For many organizations, DevOps is often thought of as simply a technology-centered transformation focused on integrating the development and operations teams. While that is a core element of adopting DevOps, the benefits extend far beyond team integration.
Properly leveraged DevOps methodologies can optimize organizational efficiency and maximize value output—resulting in gains across the business. For organizations looking to accelerate DevOps adoption, success will rely on a willingness to expand, and divide focus equally among the cultural, process, and technology changes DevOps requires.
The phases of DevOps
In a previous post, we identified five phases of DevOps maturity:
- Start with small teams to realize attainable wins before extending to the broader organization.
- Invest in automation as a natural next step.
- Continue pipeline integration to capitalize on automation investments while starting to deliver tangible DevOps business benefits.
- Break down silos between development and operations.
- Achieve a continuous deployment environment.
Identifying where your organization is—or should be—within the DevOps evolution phases is critical to determining where further investment may present opportunities for positive impact in key facets of your business, but it’s only one piece of the puzzle. Focusing too narrowly on technology changes can cause gaps to develop around the process.
Adapting workplace culture to support DevOps
Cultural changes need to be made as part of an organization’s DevOps journey. Organizations need to shift how they view technology—as not just a means to reduce cost, but as a tool to identify new opportunities and add value. For that to happen, executive leadership teams must collaborate with their technology teams.
Enabling change throughout an organization will rely on leadership teams that are fully invested in breaking down silos and powering a bottom-up transformation within the organization. Together, key players from each of these areas should determine their overall goals and what will define success for the transformation.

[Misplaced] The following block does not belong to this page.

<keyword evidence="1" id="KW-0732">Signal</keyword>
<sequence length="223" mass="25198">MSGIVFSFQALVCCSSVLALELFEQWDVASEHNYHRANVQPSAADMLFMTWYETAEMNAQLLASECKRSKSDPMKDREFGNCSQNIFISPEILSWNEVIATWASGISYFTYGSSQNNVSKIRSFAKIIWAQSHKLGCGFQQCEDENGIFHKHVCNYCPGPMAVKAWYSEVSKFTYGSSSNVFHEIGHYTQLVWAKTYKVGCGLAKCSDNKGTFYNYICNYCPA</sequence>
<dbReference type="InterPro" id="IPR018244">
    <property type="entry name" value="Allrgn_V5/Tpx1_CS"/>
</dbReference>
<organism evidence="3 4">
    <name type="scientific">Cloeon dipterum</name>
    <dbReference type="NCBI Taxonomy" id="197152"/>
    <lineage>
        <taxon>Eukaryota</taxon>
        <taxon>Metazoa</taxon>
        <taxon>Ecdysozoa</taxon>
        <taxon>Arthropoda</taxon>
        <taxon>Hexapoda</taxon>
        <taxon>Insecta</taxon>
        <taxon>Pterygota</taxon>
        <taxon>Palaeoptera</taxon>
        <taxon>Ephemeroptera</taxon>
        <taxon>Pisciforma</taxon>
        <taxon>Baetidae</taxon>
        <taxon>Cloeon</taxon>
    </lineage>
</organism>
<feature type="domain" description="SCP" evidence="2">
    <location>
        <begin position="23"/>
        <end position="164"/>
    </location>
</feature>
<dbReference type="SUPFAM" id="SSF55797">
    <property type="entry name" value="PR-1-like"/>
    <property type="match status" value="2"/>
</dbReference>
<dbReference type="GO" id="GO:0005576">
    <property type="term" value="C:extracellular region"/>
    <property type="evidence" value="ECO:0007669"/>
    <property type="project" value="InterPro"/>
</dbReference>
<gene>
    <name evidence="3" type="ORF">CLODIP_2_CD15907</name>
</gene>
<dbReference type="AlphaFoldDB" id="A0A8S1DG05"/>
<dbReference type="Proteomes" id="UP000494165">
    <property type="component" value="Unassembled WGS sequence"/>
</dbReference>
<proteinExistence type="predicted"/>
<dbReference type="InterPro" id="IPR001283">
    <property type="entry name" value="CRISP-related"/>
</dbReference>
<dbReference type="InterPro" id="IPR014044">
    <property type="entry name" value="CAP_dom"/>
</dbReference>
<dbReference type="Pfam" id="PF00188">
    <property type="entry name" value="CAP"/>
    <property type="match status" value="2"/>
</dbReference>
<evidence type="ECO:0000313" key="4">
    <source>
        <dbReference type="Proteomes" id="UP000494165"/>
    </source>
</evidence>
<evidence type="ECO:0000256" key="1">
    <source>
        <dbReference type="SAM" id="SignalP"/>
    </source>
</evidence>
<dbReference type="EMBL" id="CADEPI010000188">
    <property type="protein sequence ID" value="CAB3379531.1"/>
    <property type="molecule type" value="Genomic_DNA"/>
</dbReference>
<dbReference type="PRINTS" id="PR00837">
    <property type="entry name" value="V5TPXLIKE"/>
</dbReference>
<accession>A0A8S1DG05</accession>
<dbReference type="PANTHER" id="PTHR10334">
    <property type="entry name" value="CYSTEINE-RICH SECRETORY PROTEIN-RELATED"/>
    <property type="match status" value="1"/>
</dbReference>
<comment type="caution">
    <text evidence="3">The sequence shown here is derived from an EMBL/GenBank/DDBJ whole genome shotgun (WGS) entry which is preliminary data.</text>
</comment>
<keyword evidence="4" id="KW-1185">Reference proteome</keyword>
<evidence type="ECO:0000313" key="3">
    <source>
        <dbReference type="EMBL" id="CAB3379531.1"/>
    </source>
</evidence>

For example, a major component of DevOps is the adoption of automation—automated builds, deployments and testing, continuous delivery, etc. That has long been thought of as just a way to reduce cost by delivering more with fewer resources, reducing the amount of downtime, or autoscaling resources on an as-needed basis. But what if we change the lens and look at how automation can deliver value faster to clients, customers, and end-users?
Shifting the perspective of integrated teams to how technology can add value will provide a better—and faster—customer experience, test product, or feature deployment. That change in perspective will also help provide a clearer direction for other decisions that need to be made as part of DevOps adoption—including people, process, and technology changes. Organizations that can adopt DevOps as a cultural change, in conjunction with technology changes, will only further realize its benefits.
Improving processes through DevOps
Another added value of implementing DevOps methodologies is the reduction of inefficient work. In large organizations, a lot of time and thus money is wasted on unnecessary, duplicative work. Introducing improved processes and repeatable workflows can decrease time spent on debugging or re-writing code due to requirements that may have changed. As a result, teams will have increased capacity and can re-invest that time into additional feature development, innovation, and professional development. All of these will add value back to the business and result in an improved experience for clients, customers, and end-users.
Technology isn’t the only factor in DevOps success
Non-technology issues can often be the most difficult barriers to fully adopting DevOps practices for organizations. Initially, it can be challenging to convince both technology and business leadership that there is a need for change.
Transitioning the conversation to value gained will help provide a single purpose for the integrated teams. Move along the continuum toward strategically employing DevOps to break down barriers and power measurable business outcomes across your organization.
In its truest form, some would argue that there isn’t a DevOps team at all but rather a methodology and set of principles that guide a self-forming team.
It isn’t about your team or organization reaching a destination, but rather the continuous improvement into further adoption of DevOps best practices. Implementing the cultural and process changes—in addition to the technology changes—will make the difference in how much your organization will gain from adopting DevOps. Optimizing the value of a DevOps transformation will ultimately separate the leaders from their contenders in the market.